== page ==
Priyanka Tandon, communications, Veolia Water, says, “We collect and treat water in line with national and international regulations. Different treatments are provided depending on the level of pollution. Afterwards, the water re-enters the water cycle.”

In 2012, the Delhi Jal Board, authority in charge of water and sanitation, chose Veolia Water India to design, build and operate an innovative green wastewater treatment plant with a capacity of 91 million litres a day in Nilothi. The 13-year contract covers an initial two-year construction phase followed by an 11-year operation and maintenance phase. The main job is to improve the distribution network in terms of replacement of pipes, stopping leakages and decreasing water wastage. The wastewater treatment used by the company will ensure the recovery of energy from the biogas produced by the sludge treatment process. The company’s wastewater treatment technology at the plant is expected to ensure the recovery of energy from the biogas produced by the sludge treatment process, and the treatment sludge will be recovered in the form of compost for use by the region’s farmers. The plant will serve the city’s western sector and will also improve the city’s wastewater treatment capacity to better serve future needs.
Veolia uses its expertise in wastewater management by:
Collection: Using a wastewater collection system consisting of a network of pipes, the wastewater is transported to the treatment plant. Collection systems are maintained regularly (cleaning, monitoring, etc.) to prevent blockages and corrosion.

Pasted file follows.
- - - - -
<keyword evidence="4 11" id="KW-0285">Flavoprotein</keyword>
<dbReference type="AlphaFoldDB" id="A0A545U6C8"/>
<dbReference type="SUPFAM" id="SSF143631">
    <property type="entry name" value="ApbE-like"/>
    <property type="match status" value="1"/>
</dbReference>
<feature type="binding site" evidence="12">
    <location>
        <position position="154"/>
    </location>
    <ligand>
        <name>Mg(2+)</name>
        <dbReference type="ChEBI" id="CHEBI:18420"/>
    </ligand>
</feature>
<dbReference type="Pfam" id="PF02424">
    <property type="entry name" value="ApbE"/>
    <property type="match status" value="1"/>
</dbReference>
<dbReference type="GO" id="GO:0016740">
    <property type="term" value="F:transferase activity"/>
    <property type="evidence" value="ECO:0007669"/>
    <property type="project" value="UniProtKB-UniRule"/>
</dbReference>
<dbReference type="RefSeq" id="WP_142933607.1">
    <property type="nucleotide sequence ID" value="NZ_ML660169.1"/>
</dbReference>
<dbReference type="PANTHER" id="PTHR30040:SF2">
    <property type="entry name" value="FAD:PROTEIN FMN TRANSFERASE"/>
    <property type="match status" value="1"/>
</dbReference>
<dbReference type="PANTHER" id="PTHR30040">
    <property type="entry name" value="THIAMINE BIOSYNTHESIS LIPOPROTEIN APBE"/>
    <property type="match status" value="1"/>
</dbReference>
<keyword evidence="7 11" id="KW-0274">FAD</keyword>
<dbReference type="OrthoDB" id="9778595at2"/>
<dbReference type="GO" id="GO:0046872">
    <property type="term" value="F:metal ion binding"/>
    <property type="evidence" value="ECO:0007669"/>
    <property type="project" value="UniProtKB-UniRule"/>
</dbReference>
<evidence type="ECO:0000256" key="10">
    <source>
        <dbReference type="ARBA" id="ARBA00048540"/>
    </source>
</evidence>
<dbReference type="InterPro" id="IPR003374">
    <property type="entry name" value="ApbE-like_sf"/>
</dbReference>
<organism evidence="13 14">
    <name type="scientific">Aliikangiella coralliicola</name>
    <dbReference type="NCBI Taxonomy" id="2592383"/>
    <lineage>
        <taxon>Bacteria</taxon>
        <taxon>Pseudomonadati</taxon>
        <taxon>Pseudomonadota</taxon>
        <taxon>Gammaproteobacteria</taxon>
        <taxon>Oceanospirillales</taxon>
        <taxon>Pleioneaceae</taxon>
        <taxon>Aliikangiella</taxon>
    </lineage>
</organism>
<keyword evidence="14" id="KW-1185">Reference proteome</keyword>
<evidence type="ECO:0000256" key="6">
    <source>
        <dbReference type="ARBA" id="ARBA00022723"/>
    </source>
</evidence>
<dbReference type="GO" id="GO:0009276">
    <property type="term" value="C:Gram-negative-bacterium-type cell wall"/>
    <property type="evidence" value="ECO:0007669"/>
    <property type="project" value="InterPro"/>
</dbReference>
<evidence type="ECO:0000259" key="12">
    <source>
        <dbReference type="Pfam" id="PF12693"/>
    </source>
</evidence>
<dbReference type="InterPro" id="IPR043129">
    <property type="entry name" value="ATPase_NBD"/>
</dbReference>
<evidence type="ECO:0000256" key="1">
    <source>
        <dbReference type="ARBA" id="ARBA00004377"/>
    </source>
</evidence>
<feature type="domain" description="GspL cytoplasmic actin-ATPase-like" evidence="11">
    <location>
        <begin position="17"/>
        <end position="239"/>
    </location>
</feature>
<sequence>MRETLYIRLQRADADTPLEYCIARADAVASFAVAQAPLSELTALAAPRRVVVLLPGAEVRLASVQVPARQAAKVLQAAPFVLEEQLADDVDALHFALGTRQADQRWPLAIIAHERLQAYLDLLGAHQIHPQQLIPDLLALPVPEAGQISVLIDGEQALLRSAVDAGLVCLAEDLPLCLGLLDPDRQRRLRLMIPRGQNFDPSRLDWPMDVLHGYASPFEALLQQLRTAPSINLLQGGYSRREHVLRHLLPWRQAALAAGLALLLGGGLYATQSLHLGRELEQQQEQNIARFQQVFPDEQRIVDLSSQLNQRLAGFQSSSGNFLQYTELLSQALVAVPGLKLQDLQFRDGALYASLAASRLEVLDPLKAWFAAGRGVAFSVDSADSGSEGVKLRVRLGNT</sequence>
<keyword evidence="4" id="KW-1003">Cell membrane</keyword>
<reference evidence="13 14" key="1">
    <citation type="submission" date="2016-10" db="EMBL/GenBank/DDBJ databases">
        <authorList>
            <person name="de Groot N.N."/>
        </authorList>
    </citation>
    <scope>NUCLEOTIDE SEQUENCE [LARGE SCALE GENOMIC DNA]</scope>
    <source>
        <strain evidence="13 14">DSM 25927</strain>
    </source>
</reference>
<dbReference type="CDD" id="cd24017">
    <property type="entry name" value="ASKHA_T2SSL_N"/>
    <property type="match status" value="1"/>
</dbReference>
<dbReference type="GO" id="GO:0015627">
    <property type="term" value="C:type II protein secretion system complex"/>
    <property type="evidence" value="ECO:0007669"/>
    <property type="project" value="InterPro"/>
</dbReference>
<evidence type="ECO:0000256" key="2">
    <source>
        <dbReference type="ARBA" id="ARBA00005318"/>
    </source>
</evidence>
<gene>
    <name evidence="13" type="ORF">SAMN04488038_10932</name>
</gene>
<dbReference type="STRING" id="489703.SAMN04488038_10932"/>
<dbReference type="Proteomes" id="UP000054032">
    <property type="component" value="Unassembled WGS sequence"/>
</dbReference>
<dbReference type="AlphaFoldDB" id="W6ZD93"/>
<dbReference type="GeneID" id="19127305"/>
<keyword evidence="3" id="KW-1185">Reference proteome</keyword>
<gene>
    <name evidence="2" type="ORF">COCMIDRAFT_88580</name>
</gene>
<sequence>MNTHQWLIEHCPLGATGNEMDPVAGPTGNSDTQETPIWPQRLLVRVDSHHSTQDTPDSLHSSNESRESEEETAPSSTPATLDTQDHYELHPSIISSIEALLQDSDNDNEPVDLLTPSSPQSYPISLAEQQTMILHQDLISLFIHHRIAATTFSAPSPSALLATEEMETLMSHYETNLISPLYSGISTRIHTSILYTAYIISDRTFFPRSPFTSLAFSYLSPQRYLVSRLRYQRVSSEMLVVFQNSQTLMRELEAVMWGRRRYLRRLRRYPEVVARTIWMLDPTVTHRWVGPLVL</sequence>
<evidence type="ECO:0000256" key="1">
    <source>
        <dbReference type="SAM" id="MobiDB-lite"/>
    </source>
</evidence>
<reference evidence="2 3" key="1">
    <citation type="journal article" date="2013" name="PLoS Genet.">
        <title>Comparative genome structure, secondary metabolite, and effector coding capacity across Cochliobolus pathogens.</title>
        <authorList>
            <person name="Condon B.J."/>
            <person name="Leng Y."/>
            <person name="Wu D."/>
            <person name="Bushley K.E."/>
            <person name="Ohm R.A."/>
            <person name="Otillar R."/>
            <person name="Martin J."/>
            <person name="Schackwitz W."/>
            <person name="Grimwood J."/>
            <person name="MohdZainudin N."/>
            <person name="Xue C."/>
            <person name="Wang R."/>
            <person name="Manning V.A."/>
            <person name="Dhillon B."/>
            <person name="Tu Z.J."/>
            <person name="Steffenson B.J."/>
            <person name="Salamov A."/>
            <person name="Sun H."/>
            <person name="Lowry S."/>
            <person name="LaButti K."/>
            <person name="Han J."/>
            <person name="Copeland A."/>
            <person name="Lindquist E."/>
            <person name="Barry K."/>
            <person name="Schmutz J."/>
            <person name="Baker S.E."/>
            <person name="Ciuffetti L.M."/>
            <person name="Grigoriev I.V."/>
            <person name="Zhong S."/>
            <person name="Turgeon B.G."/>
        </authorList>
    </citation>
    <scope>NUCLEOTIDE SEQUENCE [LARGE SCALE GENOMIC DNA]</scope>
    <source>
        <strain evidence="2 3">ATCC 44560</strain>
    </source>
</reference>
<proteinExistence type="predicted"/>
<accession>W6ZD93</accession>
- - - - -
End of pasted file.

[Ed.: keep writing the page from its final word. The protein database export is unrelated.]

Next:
Treatment: The way that the water is dealt with at a wastewater treatment plant is based on its degree of pollution and the legislative standards governing its discharge into the environment.
Discharge into the environment: After processing at a treatment plant, the water is returned to the natural environment in a way that does not adversely impact environmental balances.

One of the most efficient ways to conserve water is to use energy efficient pumps. Grundfos’ sustainable pump solutions help the end-user to lower their water consumption and consume less energy. Sirsi says, “At our headquarters in Chennai, we have adopted a holistic approach to water conservation. We constantly monitor and reduce the consumption of water inside the facility. This is done by identifying the possible areas where the consumption of water can be reduced and by using both new and existing technologies which allows us to recycle water.”
Grundfos India also conducts energy and water audits for industries and corporate. These audits are a complete system analysis of the energy and water consumption. Post the analysis the energy audit team recommends the best solutions to right size the systems; thereby helping conserve both these resources.